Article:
On Friday, I suffered through Captain America: The Winter Soldier (2014) and its 2011 prequel Captain America: The First Avenger (available at RedBox and Netflix).
Having watched both films, I’m having a hard time figuring which is the less endurable one!
In its favor, the older film at least had some funny moments like the puny guy itching to join the war effort (WW II) before he gets serumed up into an invincible fighting machine and interesting characters like Tommy Lee Jones’ surly Colonel Chester Phillips.
Super Zero Drivel
For me, the genre of super hero movies based on comic book characters targeted at children and adults with the mental age of children is an agonizing affliction that strikes every 18-24 months.
Made with budgets on steroids, in the case of Captain America: The Winter Soldier it’s $170 million, most of these super hero movies have no soul or emotional draw.
The one constant is men in ridiculous attire wield weapons like the hammer, shield or fancy guns and perform weird and impossible feats.
In Captain America: The Winter Soldier too, there’s little by way of an engaging plot or drama, relying instead on gee-whiz gimmickry of flying men and hulking weaponry to keep the zombies (audience) on the edge of their seats and send their adrenalin into the stratosphere.
Our hero Captain America/Steve Rogers (Chris Evans again) is diving from planes parachute-less, jumping off tall buildings, leaping on to planes, blasting his enemies into oblivion and performing an assortment of other tricks.
My appetite for pyrotechnic gimmicks is not endless.
But for addle-brained, adrenalin-starved action movie zombies, Captain America: The Winter Soldier is bound to be a sumptuous feast.
From start to finish, the film is an endless series of fights – on ground, on a ship in the middle of the Indian Ocean and high in the air. Admittedly, some of the action scenes (mostly computer generated) are well executed.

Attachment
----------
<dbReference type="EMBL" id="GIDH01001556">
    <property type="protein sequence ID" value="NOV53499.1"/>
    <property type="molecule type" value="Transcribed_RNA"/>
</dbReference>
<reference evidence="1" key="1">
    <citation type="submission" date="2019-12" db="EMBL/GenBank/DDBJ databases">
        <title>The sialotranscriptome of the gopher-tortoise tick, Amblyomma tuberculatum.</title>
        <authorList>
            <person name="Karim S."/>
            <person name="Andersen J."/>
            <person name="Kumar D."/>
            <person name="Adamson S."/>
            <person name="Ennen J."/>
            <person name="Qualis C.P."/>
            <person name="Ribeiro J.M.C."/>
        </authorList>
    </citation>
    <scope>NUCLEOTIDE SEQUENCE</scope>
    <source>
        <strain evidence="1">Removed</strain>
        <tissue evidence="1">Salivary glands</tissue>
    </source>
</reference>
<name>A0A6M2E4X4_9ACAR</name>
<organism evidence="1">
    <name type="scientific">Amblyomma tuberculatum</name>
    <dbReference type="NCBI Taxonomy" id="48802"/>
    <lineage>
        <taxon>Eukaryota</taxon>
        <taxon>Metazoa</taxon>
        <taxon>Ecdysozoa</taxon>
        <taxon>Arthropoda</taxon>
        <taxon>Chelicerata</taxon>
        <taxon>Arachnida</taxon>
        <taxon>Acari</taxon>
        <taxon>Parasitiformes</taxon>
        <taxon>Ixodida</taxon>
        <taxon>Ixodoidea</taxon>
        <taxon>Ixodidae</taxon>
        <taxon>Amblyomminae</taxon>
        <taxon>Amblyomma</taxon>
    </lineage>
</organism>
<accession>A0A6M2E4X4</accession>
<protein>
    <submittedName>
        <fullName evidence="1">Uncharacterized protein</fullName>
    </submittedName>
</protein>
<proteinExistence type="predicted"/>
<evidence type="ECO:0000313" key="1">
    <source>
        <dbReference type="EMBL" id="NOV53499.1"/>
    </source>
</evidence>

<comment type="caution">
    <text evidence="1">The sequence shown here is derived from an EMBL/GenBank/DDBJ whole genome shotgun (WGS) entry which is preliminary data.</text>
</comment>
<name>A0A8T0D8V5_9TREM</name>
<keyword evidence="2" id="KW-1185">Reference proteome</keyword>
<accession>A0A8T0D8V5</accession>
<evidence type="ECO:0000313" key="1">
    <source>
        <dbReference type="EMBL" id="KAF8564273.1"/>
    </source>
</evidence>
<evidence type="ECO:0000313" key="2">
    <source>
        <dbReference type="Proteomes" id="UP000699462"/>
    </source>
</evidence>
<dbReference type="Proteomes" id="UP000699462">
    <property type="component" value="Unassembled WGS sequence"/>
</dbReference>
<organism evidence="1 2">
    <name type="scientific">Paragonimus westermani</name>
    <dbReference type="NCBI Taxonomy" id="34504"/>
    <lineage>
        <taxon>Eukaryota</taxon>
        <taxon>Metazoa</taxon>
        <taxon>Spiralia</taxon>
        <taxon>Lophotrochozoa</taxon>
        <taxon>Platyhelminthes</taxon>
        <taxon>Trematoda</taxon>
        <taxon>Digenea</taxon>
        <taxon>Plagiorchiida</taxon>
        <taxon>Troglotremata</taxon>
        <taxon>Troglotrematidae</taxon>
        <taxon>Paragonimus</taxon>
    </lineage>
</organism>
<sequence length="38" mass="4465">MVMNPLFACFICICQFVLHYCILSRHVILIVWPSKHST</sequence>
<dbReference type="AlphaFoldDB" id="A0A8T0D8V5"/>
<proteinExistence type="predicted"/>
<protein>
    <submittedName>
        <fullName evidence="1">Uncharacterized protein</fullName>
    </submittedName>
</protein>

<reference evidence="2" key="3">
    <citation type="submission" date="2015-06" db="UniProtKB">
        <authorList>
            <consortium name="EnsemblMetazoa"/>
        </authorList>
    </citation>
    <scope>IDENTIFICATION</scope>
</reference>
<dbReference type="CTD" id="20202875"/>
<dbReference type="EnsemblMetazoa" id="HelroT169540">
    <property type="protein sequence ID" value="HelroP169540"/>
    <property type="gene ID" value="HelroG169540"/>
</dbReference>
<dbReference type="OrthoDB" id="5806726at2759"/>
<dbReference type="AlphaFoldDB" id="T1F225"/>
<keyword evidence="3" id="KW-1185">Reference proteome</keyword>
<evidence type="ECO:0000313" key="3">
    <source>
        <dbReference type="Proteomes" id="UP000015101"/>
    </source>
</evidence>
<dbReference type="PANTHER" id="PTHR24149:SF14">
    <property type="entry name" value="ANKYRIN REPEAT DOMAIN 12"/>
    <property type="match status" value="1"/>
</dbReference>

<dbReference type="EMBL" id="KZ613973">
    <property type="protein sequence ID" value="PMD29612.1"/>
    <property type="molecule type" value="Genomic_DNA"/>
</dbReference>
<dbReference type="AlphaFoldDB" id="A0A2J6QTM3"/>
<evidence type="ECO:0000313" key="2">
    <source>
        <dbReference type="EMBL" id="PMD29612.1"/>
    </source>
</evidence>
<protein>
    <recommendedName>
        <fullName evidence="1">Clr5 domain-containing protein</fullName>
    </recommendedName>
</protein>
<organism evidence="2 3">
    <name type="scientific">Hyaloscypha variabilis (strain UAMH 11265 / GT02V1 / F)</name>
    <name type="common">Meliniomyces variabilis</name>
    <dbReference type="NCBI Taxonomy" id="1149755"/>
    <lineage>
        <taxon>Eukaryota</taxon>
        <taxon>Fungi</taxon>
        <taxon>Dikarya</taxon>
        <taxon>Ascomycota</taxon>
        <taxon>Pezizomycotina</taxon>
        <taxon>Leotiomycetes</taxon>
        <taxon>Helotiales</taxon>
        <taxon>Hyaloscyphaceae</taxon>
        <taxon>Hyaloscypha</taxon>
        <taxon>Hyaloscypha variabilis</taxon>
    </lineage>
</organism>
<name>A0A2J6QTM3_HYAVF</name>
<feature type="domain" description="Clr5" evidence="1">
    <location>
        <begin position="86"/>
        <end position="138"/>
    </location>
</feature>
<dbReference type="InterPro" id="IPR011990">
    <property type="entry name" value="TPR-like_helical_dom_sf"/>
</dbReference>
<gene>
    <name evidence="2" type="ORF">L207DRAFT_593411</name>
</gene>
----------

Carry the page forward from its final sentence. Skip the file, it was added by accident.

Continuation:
But the underlying story of Captain America: The Winter Soldier is so threadbare, and the writing less than inspired, that I found it impossible to form a connection with what was transpiring on the screen. Save a couple of sentences, the dialogs have little zing to them.
The core of the story centers around how SHIELD, the spy agency Captain America and his sidekick Natasha Romanoff (Scarlett Johansson) work for, has been compromised/infiltrated by members of the evil outfit Hydra led by Alexander Pierce (Robert Redford) and assisted by the Winter Soldier (Sebastian Stan).
Considering the use of Winter Soldier in the title, one would have expected more of his back story on how he turned out the way he did. But there’s not much of that except a rushed explanation.
You can watch Captain America: The Winter Soldier without seeing its 2011 prequel. But to get a good sense of the strong link between Captain America and the Winter Soldier or the role of Dr.Zola, it’s better if you see Captain America: The First Avenger first.
At a theatre on the East Coast, it was a full house for the new movie yesterday.
Doubtless, Captain America: The Winter Soldier will easily strike a chord with zombies elsewhere too.
For the sensible ones, Captain America: The Winter Soldier is most definitely worth missing.